Courts of England and Wales

Supreme Court of the United Kingdom and Senior Courts of England and Wales

  • Supreme Court of the United Kingdom
  • Highest appeal court in England and Wales
  • Previously held by the Appellate Committee of the House of Lords
  • Separate administration from other courts
  • Chief Executive appointed by the President of the Supreme Court
  • Also highest court of appeal for devolution matters
  • Senior Courts of England and Wales
  • Originally created as the Supreme Court of Judicature
  • Renamed to Senior Courts of England and Wales in 1981
  • Consists of Court of Appeal, High Court of Justice, and Crown Court
  • Administered by HM Courts and Tribunals Service
  • Calls for a Wales criminal justice system

Court of Appeal and High Court

  • Court of Appeal
  • Deals with appeals from other courts and tribunals
  • Divided into Civil Division and Criminal Division
  • Decisions binding on all courts, except the Supreme Court
  • Part of the Senior Courts of England and Wales
  • Administered and supported by HM Courts and Tribunals Service
  • High Court
  • Functions as a civil court of first instance and appellate court
  • Divided into Kings Bench, Chancery, and Family divisions
  • Formation of Business and Property Courts within the High Court
  • Based in the Rolls Building with regional centres in major cities
  • Handles specialist jurisdictions and disputes

Subordinate courts

  • County Court
  • Purely civil jurisdiction across England and Wales
  • Family Court
  • Deals with family law matters
  • Magistrates courts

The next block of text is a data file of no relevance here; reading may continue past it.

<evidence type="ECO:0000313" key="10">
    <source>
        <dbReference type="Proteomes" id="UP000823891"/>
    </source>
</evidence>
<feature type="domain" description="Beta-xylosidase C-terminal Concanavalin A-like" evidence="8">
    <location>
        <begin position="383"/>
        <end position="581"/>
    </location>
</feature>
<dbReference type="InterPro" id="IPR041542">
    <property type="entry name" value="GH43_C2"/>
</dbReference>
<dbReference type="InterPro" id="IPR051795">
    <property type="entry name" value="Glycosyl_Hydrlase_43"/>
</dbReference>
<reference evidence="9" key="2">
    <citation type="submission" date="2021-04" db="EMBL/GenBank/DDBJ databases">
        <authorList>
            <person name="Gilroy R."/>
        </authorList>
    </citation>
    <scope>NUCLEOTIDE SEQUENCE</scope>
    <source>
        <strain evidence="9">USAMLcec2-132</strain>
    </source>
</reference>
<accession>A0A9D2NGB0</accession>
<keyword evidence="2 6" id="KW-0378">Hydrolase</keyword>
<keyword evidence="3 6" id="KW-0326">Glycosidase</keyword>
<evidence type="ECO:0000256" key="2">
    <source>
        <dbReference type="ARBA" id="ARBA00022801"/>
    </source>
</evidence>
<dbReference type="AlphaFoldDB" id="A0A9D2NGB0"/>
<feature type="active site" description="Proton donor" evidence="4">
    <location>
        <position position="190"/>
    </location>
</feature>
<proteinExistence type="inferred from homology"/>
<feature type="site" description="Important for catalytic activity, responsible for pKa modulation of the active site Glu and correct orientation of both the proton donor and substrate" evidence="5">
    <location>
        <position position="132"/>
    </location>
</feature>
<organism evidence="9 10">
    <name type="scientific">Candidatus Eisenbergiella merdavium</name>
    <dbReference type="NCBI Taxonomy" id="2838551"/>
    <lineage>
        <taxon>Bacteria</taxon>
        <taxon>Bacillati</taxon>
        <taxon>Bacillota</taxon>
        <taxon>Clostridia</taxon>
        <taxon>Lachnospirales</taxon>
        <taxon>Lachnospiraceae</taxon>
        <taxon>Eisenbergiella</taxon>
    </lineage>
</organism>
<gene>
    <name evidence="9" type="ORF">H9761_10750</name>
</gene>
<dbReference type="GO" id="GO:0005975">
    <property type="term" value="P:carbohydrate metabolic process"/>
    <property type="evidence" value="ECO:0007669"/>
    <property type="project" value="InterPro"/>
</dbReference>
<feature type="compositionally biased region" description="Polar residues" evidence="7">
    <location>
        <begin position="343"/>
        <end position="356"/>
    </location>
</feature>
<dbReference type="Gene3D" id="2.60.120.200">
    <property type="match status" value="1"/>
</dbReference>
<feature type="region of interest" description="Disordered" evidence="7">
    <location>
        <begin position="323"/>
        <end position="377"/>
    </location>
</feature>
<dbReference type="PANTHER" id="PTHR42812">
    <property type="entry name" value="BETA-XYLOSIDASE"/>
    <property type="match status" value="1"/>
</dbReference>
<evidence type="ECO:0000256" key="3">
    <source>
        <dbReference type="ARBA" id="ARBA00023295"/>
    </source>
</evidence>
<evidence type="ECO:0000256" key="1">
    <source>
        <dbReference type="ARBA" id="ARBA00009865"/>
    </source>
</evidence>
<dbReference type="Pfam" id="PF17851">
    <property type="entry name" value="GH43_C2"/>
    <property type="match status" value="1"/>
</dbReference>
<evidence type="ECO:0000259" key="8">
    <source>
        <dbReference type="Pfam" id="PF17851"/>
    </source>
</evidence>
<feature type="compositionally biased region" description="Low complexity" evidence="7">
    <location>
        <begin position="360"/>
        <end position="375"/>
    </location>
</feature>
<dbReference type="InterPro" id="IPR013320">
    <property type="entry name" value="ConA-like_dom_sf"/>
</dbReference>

• Handle minor criminal cases and preliminary hearings
  • Youth courts
  • Handle cases involving young offenders

Special courts and tribunals

  • Specialist courts, often referred to as tribunals, exist alongside regular courts in the UK
  • Examples include employment tribunals, which have an appeal process to the Employment Appeal Tribunal
  • The Employment Appeal Tribunal is a superior court of record, and appeals from there go to the Court of Appeal
  • The Tribunals, Courts and Enforcement Act 2007 established the First-tier Tribunal and the Upper Tribunal, absorbing many pre-existing tribunals
  • In the absence of a specific appeals court, decisions of a tribunal may be challenged through judicial review in the High Court

Coroners courts and Ecclesiastical courts

  • Coroners courts
  • Determine the cause of death in cases where there are suspicions or when deaths occur abroad or in the care of central authority
  • Coroners also have jurisdiction over treasure trove
  • Responsible for investigating and determining the circumstances surrounding certain deaths
  • Do not handle criminal trials but focus on determining cause of death and related matters
  • Ecclesiastical courts
  • Church of England had jurisdiction over marriage and divorce cases, testamentary matters, defamation, and more
  • Jurisdiction has narrowed primarily to church property and errant clergy
  • Each diocese has a chancellor who acts as a judge in the consistory court
  • Appeals from consistory courts go to the Arches Court in Canterbury and the Chancery Court in York
  • Further appeals can be made to the Court of Ecclesiastical Causes Reserved and the Judicial Committee of the Privy Council

Courts of England and Wales Data Sources

Reference URL
Knowledge Graph